Data Protection Is Not Just for Compliance
Technology permeates all aspects of our lives in such a seamless manner that it is easy to underestimate our reliance on it. As consumers, we’ve all been inconvenienced by the words, “I’m sorry, we can’t do anything right now–our computers are down.” But for a business, this disruption is far more than an inconvenience.
A Business Held Hostage
On the evening of March 19th, 2016, the owner of Hard Times Café in Bethesda, MD, began having problems with their point of sale (POS) system. The following morning, they discovered that their POS system had been compromised by ransomware. They would have to pay $10,000 in Bitcoin for the release of their encrypted files. When the team contacted the FBI, they were told to pay or rebuild their system since the agency was overwhelmed with ransomware cases. The restaurant was closed for seven days before being able to reopen.
Your Data Is Your Business
Underestimating the necessity of a reliable backup solution can be a financial disaster for large companies, but it can be fatal for smaller ones. During the seven days that Hard Times Café was closed, their three dozen full- and part-time employees went without pay, and the business generated no revenue. In addition, they had to replace the software and hardware that was compromised and file an insurance claim.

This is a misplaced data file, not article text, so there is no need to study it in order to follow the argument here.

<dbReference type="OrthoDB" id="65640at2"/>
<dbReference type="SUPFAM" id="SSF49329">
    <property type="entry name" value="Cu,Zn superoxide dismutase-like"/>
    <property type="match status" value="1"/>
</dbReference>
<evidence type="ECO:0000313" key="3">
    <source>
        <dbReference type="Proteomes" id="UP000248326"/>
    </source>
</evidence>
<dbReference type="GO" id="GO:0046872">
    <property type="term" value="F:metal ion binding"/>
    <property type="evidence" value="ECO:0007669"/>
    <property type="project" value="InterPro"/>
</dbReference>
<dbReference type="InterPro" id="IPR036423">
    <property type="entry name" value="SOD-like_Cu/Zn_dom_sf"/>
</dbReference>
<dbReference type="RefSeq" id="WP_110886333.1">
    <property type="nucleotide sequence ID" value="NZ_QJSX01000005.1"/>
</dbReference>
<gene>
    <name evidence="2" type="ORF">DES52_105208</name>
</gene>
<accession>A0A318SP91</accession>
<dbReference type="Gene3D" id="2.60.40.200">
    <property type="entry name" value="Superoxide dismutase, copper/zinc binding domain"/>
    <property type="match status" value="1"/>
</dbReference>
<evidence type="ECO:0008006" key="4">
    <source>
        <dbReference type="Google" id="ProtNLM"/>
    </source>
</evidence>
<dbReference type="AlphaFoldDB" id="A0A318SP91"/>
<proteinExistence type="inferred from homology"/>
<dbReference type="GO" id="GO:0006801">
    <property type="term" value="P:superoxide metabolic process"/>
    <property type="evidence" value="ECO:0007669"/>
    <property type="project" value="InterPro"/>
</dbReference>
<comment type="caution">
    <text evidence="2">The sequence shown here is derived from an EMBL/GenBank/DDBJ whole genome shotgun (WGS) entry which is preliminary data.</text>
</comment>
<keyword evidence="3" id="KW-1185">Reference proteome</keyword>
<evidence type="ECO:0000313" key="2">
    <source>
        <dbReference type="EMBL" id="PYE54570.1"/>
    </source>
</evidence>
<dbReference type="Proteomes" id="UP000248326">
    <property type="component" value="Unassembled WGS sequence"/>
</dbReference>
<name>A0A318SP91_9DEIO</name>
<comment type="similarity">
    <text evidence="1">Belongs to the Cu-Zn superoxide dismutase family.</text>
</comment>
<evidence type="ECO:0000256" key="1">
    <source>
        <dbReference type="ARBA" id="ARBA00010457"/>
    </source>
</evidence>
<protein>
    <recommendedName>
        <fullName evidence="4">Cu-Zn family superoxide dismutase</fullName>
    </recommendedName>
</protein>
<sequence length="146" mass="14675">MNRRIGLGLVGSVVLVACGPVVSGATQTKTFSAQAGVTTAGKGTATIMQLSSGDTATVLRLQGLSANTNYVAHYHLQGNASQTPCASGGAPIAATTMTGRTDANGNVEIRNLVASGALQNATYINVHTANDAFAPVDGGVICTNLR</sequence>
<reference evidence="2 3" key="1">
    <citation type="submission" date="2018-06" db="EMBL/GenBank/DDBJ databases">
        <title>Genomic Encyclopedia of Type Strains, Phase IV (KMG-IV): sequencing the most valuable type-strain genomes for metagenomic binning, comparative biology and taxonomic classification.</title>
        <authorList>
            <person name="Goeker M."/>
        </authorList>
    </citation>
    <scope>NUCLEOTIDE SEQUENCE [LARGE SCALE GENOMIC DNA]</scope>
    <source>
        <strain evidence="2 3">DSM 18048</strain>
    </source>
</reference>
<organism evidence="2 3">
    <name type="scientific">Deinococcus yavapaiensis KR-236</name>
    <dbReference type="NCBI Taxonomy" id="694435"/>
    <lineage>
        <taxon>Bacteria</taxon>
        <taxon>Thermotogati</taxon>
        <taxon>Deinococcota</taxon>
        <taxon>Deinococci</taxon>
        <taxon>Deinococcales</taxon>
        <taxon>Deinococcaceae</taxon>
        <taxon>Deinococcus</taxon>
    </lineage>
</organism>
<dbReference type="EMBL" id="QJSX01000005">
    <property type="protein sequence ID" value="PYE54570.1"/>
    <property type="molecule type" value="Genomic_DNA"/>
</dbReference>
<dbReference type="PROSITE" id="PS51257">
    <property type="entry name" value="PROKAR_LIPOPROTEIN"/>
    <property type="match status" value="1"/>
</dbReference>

Protect Your Business by Protecting Your Data
Over the collective 75 years that the senior staff of Assured Data Protection have been delivering backup as a service, we’ve seen every scenario and have come away with a single truth that holds up against them all: a company’s data protection solution is only as good as its ability to return to business as usual. And the only way to know that you have this ability is to test for it.
Test Your Recovery Plan
A good recovery plan is one that you’ve successfully tested. Large enterprises are often required to test their disaster recovery to maintain compliance with requirements such as HIPAA. But with fewer resources to absorb the impact of a data disaster, it’s equally important for smaller companies to follow this practice.
So, what goes into a strong test? Every company has unique needs for disaster recovery. But these are some of the key ideas to keep in mind when creating a plan:
- Know your business: A strong DR plan requires understanding which applications are most critical to supporting your business. In some cases, the most prominent applications may not have the most financial impact when offline. A successful test doesn’t just show that data is recoverable, but confirms that a company can quickly operate after a disaster.
- Calculate the cost of disaster: Compare the cost of investing in strong protection to earnings lost if your business is offline. One approach is to tier your recovery plan and organize your applications by investment priority. This can help you strategize the roadmap of your DR plan and testing procedures.
- Test, test, and test again: Your business changes every single day, and your test plan needs to change with it. Investing in strategies that let you test without interrupting production will allow you to increase the frequency of your testing, ensuring that your documentation can be continuously updated as your business evolves.
Whether your company is big or small, investing wisely in the right level of protection for your data will enable your business to run after the unexpected happens.